A diagnostic test production company with a branch in Dundee grew its customer base last year.
BBI Solutions OEM Ltd operates eight laboratories around the world including the unit at Dundee’s Medipark.
In the year to December 2015, the parent group raised its turnover by 1.6% to £28.8 million.
Pre-tax profit was down by 11% at £2.64m after accounting for an increase of more than £1m in the cost of sales.
With its headquarters in Wales, and almost 300 employees in units in the UK, Hong Kong, South Africa and the United States, BBI produces diagnostic tests for a range of applications in humans and animals and also in agriculture.
The company has served the global diagnostics industry for over 50 years as a developer and manufacturer of raw materials and finished test platforms for the in-vitro diagnostics market.
It has grown from a small specialist business to a global operation, offering end-to-end contract development and rapid lean manufacturing services, and is pursuing further growth.
It uses reagents to produce diagnostic test kits for healthcare, environmental, agricultural and other industries.
Earlier this month the Dundee BBI laboratory was praised for its work in helping to develop a simple blood test to tackle major livestock disease in Africa.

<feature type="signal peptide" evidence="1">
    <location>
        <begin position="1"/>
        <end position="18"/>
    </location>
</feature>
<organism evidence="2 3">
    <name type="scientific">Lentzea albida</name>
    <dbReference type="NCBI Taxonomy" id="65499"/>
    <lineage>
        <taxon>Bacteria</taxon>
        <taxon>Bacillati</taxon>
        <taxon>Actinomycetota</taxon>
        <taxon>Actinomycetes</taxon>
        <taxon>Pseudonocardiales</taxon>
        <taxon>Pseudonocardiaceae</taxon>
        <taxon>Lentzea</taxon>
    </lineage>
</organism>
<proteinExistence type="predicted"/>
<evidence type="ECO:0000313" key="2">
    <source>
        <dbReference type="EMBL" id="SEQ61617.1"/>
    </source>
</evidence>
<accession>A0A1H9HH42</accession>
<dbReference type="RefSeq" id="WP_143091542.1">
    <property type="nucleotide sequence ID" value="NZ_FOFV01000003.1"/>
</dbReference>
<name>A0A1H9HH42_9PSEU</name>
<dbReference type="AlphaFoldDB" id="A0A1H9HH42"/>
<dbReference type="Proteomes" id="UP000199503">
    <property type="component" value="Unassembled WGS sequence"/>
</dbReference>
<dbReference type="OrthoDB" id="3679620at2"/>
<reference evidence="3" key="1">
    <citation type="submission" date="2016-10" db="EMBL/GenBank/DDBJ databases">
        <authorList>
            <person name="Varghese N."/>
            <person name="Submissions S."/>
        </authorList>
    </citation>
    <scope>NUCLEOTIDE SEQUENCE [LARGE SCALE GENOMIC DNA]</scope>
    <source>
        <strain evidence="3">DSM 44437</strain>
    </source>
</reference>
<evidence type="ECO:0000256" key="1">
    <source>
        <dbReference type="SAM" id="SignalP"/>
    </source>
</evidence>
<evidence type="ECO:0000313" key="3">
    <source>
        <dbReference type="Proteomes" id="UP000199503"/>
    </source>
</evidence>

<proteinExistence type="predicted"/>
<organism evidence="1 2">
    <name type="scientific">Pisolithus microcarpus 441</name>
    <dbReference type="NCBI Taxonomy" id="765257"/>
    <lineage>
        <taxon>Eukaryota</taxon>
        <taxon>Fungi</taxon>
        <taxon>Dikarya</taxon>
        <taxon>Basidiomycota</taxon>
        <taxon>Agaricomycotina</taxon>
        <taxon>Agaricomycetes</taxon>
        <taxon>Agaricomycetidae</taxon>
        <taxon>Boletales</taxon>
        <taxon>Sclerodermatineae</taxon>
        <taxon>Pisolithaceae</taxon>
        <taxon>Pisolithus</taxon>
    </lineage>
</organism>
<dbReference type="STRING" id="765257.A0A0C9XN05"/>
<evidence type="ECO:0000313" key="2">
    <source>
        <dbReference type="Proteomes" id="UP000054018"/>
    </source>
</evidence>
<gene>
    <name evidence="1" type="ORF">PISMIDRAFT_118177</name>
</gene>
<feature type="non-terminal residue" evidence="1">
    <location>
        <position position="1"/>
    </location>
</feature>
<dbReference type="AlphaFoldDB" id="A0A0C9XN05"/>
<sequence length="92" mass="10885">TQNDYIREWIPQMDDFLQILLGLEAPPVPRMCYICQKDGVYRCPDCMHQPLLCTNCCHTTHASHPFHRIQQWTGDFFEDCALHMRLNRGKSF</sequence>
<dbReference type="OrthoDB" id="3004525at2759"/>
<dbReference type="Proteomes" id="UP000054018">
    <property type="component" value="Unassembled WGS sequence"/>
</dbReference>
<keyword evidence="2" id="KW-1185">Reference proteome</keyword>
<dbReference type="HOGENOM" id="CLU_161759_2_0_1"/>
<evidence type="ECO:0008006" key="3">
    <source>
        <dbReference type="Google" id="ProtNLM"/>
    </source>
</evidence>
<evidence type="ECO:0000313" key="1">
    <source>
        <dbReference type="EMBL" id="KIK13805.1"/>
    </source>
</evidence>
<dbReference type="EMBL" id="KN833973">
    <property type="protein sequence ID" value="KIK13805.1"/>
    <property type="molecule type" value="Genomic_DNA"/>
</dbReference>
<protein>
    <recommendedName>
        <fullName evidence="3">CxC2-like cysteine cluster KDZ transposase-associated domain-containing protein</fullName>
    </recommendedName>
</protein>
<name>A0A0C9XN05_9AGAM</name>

Dundee University and the Global Alliance for Livestock Veterinary Medicines (GALVmed) formed a partnership to develop a device to test for a cattle disease that is endemic in 40 African countries and accounts for up to a 50% loss in milk and meat production in the continent.
The device, less than three inches long and similar in format to a pregnancy test, can identify within 30 minutes whether an animal is infected with the parasite Trypanosoma vivax, leading to the disease nagana, from a single drop of blood.
Nagana affects huge swathes of sub-Saharan Africa and has spread to South America. With around 60 million cattle at risk from the disease, which causes muscle wasting and death, the socio-economic impacts are profound as they can affect the lives of millions of smallholder farmers and the economy.
The research team at Dundee identified the components of Trypanosoma vivax that cattle make antibodies to, and developed a prototype diagnostic device in collaboration with Dr Steven Wall, product support manager at BBI Solutions OEM Limited.
Professor Mike Ferguson, Regius Professor of Life Sciences at Dundee who led the research team, said he was proud of the relationship between the university and BBI Solutions.
BBI director Lyn Rees said the company was continuing to investigate growth opportunities in new and existing locations, and introducing new product ranges.